In this post I’m going to introduce a possible method for fiction story writing. I got the idea while attending a fiction writing seminar where the speaker offered this tip: “I like to write sentences that beget other sentences.” I’d never heard this expression before but it seemed worth a closer look. I understood what the speaker was getting at: write a sentence that refers to, or alludes to, things that require further elucidation. Then, in subsequent sentences the writer has some idea of what to write more about — those things needing elucidation. (Clearly this is more suited for those of us who are pantsers).

As an example, consider the following sentence:

line 1

Notice two things about this sentence. First, it has a line number on the left (more about this later). Second, this sentence raises a number of questions. Assuming it is the starting sentence of a story, then: 1) who is “I,” 2) who is Mark, 3) why would I think he wanted to kill me, and 4) what did he do that shocked me? Also, 5) we know nothing about the scene these two characters are in, nor 6) the timeframe of the scene. There are also the 7) inevitable situational aspects we don’t know about.

In subsequent paragraphs we start filling in this information, mindful that in so doing we can allude to still more things that require elucidation. For now, which of the above questions do we address first? Well, let’s just draft an arbitrary sample of a plausible next paragraph and see what we find.

line2

line3

This paragraph addresses questions Q3 and Q4 above, but that’s about it. Further, it adds to our list of questions: 8) who is ringing the doorbell, 9) what do “fraudulent baseline” and “fair-dare mean, 10a) why did Mark kill himself, and 10b) why did Mark jump instead of putting his gun to his head and pulling the trigger? Of these questions it seems to me we first need to address Q8 – who is ringing the doorbell. It is human nature to respond to an incessantly sounding notification, be it doorbell or phone. Anyway, the “I” in the story can’t do anything for the guy who went over the planter so he may as well answer the door.

line4

line5

line6

Now we have a partial answer to Q1 and Q2. We know that “I” is Jeff Bailor and that Mark is Mark Wye, an accountant. However, before going further it is evident that we could use some help in tracking all these questions and answers. Below is a simple table that may do the job. This is where the line numbers come in handy. In MSWord these numbers can be readily added on any selected text. However, I don’t think it necessary to be too precise in referring to them. The idea is they help us refer back to the general area in the text where the question or answer was presented. For example, the line number could just as easily refer to the paragraph containing the question or answer. Also, note the line column to the left of the addresses column refers to the line (or paragraph) that gives an answer to the question. Note that the line numbers in this post apply only to story lines. Also note that many answers are not complete answers; that is, we can expect more complete information later on.  For this reason the column on the right is titled Addresses meaning the entry may not be the complete answer. Cells in the table that are left blank mean no entry has been identified for them yet. Thus we see, for instance, that I have not yet addressed Q6 – the timeframe of the scene.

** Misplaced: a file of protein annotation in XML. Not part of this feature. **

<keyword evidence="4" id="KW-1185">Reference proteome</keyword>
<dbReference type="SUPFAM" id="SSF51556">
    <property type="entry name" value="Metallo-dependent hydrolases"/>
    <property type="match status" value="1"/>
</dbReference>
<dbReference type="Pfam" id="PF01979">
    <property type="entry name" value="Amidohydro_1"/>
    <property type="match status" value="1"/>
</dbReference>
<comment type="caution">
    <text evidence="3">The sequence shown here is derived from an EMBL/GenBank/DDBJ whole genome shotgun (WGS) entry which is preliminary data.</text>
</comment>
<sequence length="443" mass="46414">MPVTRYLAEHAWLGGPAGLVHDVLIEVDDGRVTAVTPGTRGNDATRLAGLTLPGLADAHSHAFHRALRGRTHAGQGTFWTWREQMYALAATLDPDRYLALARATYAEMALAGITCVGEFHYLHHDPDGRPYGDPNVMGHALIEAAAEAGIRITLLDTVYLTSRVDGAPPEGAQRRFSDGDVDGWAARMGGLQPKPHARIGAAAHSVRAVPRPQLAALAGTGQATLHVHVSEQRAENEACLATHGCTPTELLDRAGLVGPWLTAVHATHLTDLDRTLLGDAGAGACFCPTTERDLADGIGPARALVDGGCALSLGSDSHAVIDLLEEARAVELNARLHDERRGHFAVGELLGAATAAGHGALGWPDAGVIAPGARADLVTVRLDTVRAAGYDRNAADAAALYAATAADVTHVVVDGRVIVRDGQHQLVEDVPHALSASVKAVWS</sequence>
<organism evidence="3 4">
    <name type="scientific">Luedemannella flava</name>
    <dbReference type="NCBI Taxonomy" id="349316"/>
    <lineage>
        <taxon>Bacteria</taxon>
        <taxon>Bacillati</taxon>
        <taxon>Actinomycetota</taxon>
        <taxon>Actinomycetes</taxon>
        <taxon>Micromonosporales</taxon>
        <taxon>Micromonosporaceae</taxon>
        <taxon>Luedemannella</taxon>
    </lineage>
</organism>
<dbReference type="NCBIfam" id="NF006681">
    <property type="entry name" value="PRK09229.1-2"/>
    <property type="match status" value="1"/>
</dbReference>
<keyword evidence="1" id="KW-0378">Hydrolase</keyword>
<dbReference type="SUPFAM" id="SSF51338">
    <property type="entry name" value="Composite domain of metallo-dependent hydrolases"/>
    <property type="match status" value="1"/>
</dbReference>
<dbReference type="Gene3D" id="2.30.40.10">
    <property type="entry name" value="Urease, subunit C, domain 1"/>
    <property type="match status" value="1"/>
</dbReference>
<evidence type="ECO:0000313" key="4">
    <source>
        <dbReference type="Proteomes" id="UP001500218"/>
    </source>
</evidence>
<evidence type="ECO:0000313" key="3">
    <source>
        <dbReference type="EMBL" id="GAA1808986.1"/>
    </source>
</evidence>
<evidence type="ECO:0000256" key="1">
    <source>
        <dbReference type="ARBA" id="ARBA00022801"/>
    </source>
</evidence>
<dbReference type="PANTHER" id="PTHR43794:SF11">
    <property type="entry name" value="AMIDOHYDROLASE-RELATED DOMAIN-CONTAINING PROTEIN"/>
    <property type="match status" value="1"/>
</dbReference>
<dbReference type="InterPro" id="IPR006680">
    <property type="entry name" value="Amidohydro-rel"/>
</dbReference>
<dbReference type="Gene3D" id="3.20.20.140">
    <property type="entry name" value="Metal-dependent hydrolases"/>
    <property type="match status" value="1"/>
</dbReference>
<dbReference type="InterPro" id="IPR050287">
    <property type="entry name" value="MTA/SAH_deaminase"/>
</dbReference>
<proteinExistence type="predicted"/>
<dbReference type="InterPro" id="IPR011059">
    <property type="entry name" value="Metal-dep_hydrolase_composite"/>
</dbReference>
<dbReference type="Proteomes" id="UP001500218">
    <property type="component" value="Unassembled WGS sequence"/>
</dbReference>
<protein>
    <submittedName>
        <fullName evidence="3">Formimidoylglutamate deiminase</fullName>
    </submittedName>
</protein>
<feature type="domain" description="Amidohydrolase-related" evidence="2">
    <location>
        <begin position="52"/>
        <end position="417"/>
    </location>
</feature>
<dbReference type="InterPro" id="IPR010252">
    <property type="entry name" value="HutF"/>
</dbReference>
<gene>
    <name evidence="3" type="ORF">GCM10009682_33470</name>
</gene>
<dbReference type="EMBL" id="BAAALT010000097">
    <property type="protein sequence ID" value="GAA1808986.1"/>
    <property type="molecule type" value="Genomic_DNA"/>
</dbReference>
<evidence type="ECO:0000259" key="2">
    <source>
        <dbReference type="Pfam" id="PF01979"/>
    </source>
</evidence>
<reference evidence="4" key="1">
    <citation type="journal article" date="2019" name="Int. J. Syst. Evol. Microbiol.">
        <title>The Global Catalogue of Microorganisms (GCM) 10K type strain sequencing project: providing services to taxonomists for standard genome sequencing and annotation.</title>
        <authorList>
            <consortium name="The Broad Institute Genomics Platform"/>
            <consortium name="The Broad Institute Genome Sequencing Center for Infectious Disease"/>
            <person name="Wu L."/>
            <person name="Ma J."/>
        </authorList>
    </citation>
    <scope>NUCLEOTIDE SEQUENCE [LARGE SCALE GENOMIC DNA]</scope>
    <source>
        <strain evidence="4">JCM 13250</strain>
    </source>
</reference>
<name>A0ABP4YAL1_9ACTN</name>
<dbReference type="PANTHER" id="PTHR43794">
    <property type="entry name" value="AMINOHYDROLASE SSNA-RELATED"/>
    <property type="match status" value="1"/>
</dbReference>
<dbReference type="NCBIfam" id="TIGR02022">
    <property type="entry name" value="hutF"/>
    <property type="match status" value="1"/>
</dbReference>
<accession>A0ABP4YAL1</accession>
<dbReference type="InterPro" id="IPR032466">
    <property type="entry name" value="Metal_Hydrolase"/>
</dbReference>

line QUESTION line ADDRESSED
1 1 – who is “I,” 40 Jeff Bailor
1 2 – who is Mark 40 Mark Wye, accountant
1 3 – why would I think he would want to kill me 2 Mark was brandishing a gun at him, threating to shoot
1 4 – what did he do that shocked me 8 Ran out to the balcony and jumped over the planter, plunging to his death
1 5 – we know nothing about the scene these two characters are in 47 In Mark Wye’s apartment on the 7th floor
1 6 – the timeframe of the scene
1 7 – inevitable situational aspects we don’t know about.
1 7a – what is the relationship between the two men 35 Mark was Jeff’s accountant
1 7b – what brought them to be together at this time and place
5 8 – what did Mark mean by “fraudulent baseline” and “fair-dare”
19 9 – what caused the two cops to come to the door, especially with guns drawn

 

This is a lot to take in in one post, so I’ll end it here and continue the discussion in a subsequent post. I’m not sure if this method has been identified by others; I can only say that I came up with it on my own from the inspirational tip mentioned in the beginning. For lack of a better term I’d call this method the Fiction Inline Commentary Writing Approach, or FICWA. If I had to define it in a few sentences I would describe it as: a writing tool consisting of original numbered-line fiction text interspersed with inline commentary. The later focuses on the identification and accounting of explicit, implicit, or anticipated questions and answers raised in the fiction text. A simple table method is used to facilitate Q/A tracking. The table need not be embedded inline and in fact is more easily used if in a separate window (assuming a computer is used).

 

 

 

 

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